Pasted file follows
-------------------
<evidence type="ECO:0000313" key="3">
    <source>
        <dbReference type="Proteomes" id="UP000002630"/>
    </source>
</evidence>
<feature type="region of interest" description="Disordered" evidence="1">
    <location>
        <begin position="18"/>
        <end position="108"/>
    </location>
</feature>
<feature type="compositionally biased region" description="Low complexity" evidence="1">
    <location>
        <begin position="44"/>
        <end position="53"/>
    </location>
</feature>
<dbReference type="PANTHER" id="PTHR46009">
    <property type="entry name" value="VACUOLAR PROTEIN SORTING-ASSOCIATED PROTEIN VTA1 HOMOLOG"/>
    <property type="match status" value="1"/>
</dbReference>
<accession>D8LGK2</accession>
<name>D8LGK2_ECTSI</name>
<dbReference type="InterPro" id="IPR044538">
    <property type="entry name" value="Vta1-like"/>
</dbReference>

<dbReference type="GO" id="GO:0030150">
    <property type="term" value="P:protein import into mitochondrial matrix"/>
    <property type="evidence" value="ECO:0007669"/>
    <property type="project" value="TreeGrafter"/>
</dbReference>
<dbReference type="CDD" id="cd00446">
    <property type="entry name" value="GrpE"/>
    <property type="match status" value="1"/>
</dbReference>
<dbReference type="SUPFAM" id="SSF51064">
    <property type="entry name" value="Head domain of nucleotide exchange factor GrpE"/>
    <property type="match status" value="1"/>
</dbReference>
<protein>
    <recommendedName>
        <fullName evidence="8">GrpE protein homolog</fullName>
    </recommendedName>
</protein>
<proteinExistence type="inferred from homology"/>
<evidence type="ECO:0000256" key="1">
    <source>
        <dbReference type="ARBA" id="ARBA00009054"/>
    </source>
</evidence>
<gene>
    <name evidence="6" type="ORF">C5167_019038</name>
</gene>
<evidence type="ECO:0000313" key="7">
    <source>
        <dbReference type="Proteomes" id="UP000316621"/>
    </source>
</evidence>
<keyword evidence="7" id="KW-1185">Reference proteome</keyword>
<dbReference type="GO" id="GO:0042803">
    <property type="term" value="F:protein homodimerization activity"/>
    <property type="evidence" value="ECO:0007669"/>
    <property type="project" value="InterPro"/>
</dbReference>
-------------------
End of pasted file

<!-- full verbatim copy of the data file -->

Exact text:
<evidence type="ECO:0000313" key="3">
    <source>
        <dbReference type="Proteomes" id="UP000002630"/>
    </source>
</evidence>
<feature type="region of interest" description="Disordered" evidence="1">
    <location>
        <begin position="18"/>
        <end position="108"/>
    </location>
</feature>
<feature type="compositionally biased region" description="Low complexity" evidence="1">
    <location>
        <begin position="44"/>
        <end position="53"/>
    </location>
</feature>
<dbReference type="PANTHER" id="PTHR46009">
    <property type="entry name" value="VACUOLAR PROTEIN SORTING-ASSOCIATED PROTEIN VTA1 HOMOLOG"/>
    <property type="match status" value="1"/>
</dbReference>
<accession>D8LGK2</accession>
<name>D8LGK2_ECTSI</name>
<dbReference type="InterPro" id="IPR044538">
    <property type="entry name" value="Vta1-like"/>
</dbReference>

<dbReference type="GO" id="GO:0030150">
    <property type="term" value="P:protein import into mitochondrial matrix"/>
    <property type="evidence" value="ECO:0007669"/>
    <property type="project" value="TreeGrafter"/>
</dbReference>
<dbReference type="CDD" id="cd00446">
    <property type="entry name" value="GrpE"/>
    <property type="match status" value="1"/>
</dbReference>
<dbReference type="SUPFAM" id="SSF51064">
    <property type="entry name" value="Head domain of nucleotide exchange factor GrpE"/>
    <property type="match status" value="1"/>
</dbReference>
<protein>
    <recommendedName>
        <fullName evidence="8">GrpE protein homolog</fullName>
    </recommendedName>
</protein>
<proteinExistence type="inferred from homology"/>
<evidence type="ECO:0000256" key="1">
    <source>
        <dbReference type="ARBA" id="ARBA00009054"/>
    </source>
</evidence>
<gene>
    <name evidence="6" type="ORF">C5167_019038</name>
</gene>
<evidence type="ECO:0000313" key="7">
    <source>
        <dbReference type="Proteomes" id="UP000316621"/>
    </source>
</evidence>
<keyword evidence="7" id="KW-1185">Reference proteome</keyword>
<dbReference type="GO" id="GO:0042803">
    <property type="term" value="F:protein homodimerization activity"/>
    <property type="evidence" value="ECO:0007669"/>
    <property type="project" value="InterPro"/>
</dbReference>